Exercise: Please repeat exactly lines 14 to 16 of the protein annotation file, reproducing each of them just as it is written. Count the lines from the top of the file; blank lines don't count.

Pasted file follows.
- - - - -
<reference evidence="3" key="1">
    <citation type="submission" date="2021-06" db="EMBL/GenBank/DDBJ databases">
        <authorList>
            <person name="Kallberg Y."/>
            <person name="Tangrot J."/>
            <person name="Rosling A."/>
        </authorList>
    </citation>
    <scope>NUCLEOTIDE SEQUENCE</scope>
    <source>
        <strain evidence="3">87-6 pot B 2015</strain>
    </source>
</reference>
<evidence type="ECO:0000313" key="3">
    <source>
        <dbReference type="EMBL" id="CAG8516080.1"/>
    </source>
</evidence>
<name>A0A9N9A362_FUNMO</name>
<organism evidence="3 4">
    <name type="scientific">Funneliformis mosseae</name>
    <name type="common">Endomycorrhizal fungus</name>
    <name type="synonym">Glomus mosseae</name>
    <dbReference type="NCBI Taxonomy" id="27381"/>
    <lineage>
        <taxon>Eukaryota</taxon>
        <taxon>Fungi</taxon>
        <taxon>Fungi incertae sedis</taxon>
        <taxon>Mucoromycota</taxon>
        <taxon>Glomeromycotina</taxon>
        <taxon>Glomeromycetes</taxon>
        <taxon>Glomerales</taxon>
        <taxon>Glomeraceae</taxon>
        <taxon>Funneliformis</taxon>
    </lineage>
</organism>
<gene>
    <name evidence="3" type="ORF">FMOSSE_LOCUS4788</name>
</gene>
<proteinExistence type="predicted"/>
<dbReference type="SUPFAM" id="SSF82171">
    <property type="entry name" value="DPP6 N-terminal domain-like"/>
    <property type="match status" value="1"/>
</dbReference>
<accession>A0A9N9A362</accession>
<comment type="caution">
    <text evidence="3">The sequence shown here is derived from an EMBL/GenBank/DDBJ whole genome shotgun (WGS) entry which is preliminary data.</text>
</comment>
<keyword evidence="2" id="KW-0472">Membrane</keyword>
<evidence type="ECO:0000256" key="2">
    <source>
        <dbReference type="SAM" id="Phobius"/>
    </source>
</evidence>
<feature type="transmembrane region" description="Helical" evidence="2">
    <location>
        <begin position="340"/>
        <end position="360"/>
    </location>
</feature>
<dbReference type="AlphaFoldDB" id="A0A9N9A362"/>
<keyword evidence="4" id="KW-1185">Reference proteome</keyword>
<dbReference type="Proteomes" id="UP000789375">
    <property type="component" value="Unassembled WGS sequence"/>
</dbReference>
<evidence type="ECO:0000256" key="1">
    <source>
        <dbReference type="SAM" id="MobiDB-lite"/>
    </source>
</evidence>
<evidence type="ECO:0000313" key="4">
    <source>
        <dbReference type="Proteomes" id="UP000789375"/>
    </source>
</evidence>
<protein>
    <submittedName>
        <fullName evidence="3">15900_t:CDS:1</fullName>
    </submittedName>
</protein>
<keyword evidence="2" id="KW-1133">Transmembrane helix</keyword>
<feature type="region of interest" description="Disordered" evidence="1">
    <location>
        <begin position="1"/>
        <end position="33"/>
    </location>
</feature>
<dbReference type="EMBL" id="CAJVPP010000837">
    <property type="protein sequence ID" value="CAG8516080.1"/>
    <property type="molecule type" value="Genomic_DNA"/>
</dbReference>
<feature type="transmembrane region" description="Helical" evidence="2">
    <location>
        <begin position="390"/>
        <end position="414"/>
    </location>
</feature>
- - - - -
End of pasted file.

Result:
<evidence type="ECO:0000313" key="3">
    <source>
        <dbReference type="EMBL" id="CAG8516080.1"/>